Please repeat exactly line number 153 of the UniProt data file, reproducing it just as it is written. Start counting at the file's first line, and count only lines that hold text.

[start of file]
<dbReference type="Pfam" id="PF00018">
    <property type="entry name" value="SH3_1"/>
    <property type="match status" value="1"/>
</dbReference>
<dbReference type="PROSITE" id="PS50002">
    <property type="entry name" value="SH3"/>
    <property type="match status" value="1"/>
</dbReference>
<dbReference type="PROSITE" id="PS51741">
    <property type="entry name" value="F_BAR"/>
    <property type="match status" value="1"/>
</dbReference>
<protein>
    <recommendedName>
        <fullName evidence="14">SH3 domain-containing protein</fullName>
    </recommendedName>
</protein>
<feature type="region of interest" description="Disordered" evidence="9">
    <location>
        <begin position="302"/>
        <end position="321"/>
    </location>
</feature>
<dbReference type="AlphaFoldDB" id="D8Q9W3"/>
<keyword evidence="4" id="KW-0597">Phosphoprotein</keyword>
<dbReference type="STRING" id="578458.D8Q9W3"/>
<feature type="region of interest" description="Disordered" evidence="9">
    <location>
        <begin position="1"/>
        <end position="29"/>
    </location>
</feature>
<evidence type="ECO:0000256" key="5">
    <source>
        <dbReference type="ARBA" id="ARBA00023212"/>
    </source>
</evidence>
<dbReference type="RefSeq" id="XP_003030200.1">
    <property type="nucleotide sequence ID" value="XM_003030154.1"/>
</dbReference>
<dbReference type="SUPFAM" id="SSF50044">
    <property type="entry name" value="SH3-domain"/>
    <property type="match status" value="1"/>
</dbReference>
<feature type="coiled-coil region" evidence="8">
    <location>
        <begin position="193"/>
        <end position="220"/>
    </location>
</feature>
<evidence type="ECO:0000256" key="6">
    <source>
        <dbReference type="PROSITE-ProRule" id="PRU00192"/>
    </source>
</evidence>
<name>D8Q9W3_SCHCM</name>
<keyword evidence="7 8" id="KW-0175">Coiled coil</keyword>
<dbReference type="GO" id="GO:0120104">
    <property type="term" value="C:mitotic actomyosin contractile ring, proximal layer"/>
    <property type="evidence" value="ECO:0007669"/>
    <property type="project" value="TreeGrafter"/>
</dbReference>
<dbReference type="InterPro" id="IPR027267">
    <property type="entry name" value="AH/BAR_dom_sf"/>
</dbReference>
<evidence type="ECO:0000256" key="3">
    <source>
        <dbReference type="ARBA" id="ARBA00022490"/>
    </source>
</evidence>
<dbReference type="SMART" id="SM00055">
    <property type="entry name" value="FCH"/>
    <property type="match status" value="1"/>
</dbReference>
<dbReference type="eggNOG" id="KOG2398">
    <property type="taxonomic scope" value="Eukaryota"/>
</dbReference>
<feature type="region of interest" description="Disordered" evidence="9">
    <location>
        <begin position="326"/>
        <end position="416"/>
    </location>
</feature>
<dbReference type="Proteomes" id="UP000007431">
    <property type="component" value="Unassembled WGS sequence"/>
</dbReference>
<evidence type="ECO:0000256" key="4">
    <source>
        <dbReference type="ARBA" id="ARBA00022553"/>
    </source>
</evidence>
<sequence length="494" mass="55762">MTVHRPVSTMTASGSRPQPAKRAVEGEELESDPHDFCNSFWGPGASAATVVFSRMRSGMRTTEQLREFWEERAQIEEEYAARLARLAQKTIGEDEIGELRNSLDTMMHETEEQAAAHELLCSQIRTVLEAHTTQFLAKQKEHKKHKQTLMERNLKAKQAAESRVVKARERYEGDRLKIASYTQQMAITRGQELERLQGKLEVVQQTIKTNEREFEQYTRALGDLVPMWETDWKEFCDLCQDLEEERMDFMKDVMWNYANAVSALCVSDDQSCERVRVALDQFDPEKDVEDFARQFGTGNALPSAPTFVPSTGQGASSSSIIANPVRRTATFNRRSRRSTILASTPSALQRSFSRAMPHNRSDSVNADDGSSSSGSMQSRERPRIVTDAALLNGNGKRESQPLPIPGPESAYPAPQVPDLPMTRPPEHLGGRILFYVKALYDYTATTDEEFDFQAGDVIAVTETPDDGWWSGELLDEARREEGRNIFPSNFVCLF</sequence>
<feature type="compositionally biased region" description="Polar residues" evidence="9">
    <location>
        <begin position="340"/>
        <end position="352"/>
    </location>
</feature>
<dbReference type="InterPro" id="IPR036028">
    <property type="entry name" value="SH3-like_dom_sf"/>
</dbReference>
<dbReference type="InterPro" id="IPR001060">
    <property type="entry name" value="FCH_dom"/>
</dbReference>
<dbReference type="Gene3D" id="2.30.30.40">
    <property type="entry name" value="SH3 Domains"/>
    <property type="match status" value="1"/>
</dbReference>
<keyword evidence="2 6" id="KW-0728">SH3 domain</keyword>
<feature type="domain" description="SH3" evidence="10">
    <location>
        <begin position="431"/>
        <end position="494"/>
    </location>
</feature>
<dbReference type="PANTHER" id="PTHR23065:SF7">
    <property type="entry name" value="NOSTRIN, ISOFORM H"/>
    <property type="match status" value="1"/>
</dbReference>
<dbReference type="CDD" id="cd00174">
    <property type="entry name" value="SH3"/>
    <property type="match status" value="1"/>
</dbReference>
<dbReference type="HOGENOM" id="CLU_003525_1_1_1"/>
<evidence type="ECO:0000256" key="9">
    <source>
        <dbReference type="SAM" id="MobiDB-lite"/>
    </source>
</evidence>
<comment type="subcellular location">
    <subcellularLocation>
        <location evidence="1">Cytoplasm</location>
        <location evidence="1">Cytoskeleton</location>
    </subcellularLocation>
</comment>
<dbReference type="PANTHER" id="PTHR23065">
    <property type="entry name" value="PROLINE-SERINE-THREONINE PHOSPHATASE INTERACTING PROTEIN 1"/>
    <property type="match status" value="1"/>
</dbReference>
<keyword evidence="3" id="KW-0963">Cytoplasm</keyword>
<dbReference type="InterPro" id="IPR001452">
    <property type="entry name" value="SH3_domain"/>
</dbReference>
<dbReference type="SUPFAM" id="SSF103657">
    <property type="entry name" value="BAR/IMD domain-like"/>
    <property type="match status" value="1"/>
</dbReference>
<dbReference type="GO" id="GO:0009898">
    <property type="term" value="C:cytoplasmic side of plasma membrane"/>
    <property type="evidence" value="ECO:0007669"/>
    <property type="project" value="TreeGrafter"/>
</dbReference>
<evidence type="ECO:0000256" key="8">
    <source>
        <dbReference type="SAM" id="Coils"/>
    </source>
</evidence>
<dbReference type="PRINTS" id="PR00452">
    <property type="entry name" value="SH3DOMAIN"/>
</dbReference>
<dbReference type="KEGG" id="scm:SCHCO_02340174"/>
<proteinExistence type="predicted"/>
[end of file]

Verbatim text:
<evidence type="ECO:0000256" key="8">